First-Person Account: Farewell to Ofunato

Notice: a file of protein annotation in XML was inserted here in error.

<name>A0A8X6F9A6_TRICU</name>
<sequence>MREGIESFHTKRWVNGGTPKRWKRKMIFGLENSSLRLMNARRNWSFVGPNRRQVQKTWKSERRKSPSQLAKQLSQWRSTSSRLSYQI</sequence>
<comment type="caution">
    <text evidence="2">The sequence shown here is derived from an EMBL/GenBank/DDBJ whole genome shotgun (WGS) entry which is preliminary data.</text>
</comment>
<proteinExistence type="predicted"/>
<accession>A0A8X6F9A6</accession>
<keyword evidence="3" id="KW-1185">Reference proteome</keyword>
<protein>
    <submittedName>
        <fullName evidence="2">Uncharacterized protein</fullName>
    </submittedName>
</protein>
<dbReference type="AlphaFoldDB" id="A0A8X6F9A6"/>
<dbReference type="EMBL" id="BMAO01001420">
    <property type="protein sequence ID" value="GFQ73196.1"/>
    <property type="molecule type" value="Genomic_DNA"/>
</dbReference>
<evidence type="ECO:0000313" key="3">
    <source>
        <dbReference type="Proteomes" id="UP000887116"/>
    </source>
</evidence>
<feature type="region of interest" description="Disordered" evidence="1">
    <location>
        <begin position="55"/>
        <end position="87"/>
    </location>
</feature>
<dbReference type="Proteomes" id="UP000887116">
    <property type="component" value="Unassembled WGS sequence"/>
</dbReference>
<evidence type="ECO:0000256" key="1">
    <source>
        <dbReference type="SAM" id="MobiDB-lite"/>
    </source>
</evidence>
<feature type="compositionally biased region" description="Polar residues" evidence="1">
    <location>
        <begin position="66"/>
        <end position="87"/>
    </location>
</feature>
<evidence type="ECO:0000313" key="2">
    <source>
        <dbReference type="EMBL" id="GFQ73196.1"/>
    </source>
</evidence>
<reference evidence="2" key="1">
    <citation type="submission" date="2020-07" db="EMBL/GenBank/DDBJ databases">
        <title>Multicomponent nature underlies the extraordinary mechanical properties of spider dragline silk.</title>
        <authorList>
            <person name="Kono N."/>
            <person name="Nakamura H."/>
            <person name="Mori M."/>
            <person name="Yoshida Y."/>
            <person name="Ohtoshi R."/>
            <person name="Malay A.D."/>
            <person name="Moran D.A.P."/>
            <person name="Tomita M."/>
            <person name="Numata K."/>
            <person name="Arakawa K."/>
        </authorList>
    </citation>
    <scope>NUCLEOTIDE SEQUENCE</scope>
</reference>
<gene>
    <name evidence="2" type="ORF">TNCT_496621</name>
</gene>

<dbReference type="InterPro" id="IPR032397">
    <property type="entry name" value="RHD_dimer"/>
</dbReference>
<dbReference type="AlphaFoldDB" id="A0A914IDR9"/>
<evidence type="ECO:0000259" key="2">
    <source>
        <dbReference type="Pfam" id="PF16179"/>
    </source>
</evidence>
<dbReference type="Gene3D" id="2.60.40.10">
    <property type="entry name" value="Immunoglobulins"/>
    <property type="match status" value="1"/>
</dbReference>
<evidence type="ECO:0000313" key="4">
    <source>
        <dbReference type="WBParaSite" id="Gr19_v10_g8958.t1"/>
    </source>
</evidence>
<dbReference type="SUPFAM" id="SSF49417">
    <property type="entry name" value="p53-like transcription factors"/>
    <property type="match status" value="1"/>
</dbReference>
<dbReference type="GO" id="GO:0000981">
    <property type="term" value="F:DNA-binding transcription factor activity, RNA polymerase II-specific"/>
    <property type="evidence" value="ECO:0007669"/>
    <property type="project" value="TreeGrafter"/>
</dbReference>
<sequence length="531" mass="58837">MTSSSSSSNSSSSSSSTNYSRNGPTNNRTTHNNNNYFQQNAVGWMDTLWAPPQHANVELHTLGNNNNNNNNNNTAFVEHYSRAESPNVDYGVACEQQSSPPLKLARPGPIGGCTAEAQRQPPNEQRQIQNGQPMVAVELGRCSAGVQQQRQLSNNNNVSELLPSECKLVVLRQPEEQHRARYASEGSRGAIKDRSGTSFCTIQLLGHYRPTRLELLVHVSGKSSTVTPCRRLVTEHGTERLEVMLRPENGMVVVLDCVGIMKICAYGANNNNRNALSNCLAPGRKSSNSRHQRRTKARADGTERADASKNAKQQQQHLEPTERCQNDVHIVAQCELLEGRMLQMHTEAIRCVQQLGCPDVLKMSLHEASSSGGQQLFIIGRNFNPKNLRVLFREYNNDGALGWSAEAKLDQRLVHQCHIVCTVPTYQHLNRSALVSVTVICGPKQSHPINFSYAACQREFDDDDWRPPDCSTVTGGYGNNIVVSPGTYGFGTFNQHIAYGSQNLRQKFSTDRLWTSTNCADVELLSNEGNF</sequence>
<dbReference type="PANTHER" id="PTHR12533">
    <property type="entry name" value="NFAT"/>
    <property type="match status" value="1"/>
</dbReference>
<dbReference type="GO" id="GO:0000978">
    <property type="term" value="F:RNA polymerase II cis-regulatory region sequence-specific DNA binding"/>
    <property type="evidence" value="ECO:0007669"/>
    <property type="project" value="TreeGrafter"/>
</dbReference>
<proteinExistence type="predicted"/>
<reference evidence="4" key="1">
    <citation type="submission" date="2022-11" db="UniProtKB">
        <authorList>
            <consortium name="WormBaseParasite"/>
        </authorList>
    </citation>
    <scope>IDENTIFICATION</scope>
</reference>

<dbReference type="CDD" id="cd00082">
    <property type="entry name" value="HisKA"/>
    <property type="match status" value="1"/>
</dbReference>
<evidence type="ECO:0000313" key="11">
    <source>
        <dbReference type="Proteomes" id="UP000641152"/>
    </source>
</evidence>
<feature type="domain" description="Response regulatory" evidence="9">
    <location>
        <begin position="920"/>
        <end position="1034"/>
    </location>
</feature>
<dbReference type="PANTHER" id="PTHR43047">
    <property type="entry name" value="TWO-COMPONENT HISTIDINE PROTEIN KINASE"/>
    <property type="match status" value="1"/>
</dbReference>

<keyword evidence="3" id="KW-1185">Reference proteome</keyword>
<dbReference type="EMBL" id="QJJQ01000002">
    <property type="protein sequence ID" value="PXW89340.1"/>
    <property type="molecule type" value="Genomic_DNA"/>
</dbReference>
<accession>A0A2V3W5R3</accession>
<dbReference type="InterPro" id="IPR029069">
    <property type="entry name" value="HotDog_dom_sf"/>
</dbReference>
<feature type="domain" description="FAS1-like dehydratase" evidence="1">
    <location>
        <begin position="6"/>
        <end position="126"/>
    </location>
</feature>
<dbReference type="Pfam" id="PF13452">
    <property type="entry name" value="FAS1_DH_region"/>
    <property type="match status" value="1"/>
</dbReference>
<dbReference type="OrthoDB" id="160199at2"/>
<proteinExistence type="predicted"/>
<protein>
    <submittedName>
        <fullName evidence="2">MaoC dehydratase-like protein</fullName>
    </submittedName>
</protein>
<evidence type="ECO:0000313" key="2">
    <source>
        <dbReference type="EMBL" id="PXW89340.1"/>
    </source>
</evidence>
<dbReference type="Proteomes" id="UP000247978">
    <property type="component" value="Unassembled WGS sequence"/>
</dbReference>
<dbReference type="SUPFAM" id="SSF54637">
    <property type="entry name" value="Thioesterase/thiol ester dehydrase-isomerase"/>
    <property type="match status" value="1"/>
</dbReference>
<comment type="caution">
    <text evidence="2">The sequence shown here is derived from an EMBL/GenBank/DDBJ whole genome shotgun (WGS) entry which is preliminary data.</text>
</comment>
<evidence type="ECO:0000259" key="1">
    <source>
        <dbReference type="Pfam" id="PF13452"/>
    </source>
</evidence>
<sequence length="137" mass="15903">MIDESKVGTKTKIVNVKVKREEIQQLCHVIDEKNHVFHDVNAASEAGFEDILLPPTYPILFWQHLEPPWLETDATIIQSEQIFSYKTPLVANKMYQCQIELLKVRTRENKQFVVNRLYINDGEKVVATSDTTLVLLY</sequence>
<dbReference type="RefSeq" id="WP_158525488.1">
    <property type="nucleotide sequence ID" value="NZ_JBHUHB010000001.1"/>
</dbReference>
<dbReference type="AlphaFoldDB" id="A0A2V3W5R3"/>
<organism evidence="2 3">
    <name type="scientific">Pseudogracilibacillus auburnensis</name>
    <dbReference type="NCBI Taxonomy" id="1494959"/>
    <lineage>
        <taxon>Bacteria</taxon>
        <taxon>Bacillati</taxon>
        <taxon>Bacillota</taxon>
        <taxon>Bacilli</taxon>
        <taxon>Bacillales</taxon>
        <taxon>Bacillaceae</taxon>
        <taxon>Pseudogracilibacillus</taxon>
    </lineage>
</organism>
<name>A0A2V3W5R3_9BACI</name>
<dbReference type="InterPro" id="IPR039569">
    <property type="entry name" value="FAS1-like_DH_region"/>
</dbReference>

Note: Representatives from the International and Multicultural Student Services Office and the English Language Institute at Arkansas Tech University traveled with Dr. John Watson, vice president for academic affairs, to Ofunato, Japan, to conduct an English language camp for one week. Ofunato was devastated by a tsunami in March 2011. EducationUSA, a program of the U.S. State Department, asked Arkansas Tech to hold an English language camp in Ofunato so that school children can improve their English skills and for to establish ties with the community. Below is the final installment of a first-person account of the Arkansas Tech delegation’s trip to Japan written and filed from Ofunato by Brent Hogan, instructor in the Arkansas Tech English Language Institute. It’s been over a week now since the English camp has ended. While I was happy to see my family again, I am ready to go back and help the families of Ofunato. Various memories come to mind when I think of the trip: singing the ABC song to the preschoolers, visiting with the town’s people, preparing lessons every morning. Our students expressed how much they appreciated the camp, and their parents were equally as appreciative, if not more. On our final day, classes were held regularly in the morning and closing ceremonies were in the afternoon. It was very encouraging for all of the teachers as we saw the results of our days spent with the students. Dr. Watson, who had previously assisted each of us in the classroom, was also able to teach math classes to the younger children in the morning. After our sessions ended, many pictures were asked to be taken by the parents and by the older students. If anything, this was a clue as to how much the people of the community liked us being there and that we did our jobs well. We were warned before the camp started that we would have students come and go, but the number of students stayed high throughout our camp.  This was immensely gratifying as all of the teachers enjoyed the enthusiasm that each student brought to the classroom. Our goal was achieved. We wanted to enhance the English skills of the school aged children of the community. The tsunami washed away their schools, but it did not wash away their desire to learn and be educated. In the afternoon, Arkansas Tech International and Multicultural Student Services Office Director Yasu Onodera led our closing ceremonies. Each student received a camp certificate for attendance. Then, we lined the hallways and each person shook the other’s hand. This was an easy way to say good-bye to the students that we had grown to care about over the past week. When the ceremony was over, most of the students left the camp by bus. We waved goodbye to them, but I do not believe that it was a final farewell. In some way, I am sure that each of us will travel again to Ofunato and visit our students again. Our group members traveled into the town that evening to have dinner. Ofunato has a temporary food court with several very small restaurants surrounding an outside seating area. A person can sit inside at a very cramped table or enjoy the food at picnic tables in the court. Each menu item is listed with pictures outside the restaurants. While looking for something different to eat, an older man wearing a plaid shirt and baseball cap motioned for me to go into the restaurant. I thought to myself, “Why not,” and went in. The people inside were interested in why a foreigner was in Ofunato. With my limited Japanese, I could not explain well enough, so I used my phone to translate. I then showed pictures of the students I had taught during the week. Their eyes got big when they realized that I had come from the U.S. to teach their local kids. One man began to order dish after dish for me to try. “Good?  Try this.”  After every first bite, the man would order another dish. I kept thinking of how much food I was going to eat and how my bill was adding up. After about five small dishes, I knew it was time to head back to find the rest of the team. When I took out my wallet to pay, he waved my wallet away. “No no.  From Japan.” Before, I had a sense of how I was helping the community, but it did not really hit home until that moment. He and the rest at the table genuinely appreciated of us being there even though they did not have children at the camp. I thanked him. “Arigato gozaimasu.” Everyone at the table smiled and shook my hand as I walked out the sliding door. Two years ago, the people of Ofunato watched the water rise up, kill their family members, and destroy their city. Just after the quake, the United States Armed Forces started Operation Tomodachi, which in English means Operation Friendship. Operation Tomodachi brought water and other supplies to the area within two days of the quake. The U.S. operation lasted two months and brought relief to the city that was debating whether or not it could continue to exist. The IMSSO team feels that we are an extension of that operation of friendship. With our camp, we have built a bridge over the ocean by volunteering our skills to help their community and the next generation that will continue to rebuild the area. Because of this trip, we believe that Arkansas Tech and Ofunato will be forever linked through education and through the positive spirit that the city and the IMSSO team experienced together. Tomodachi.]]>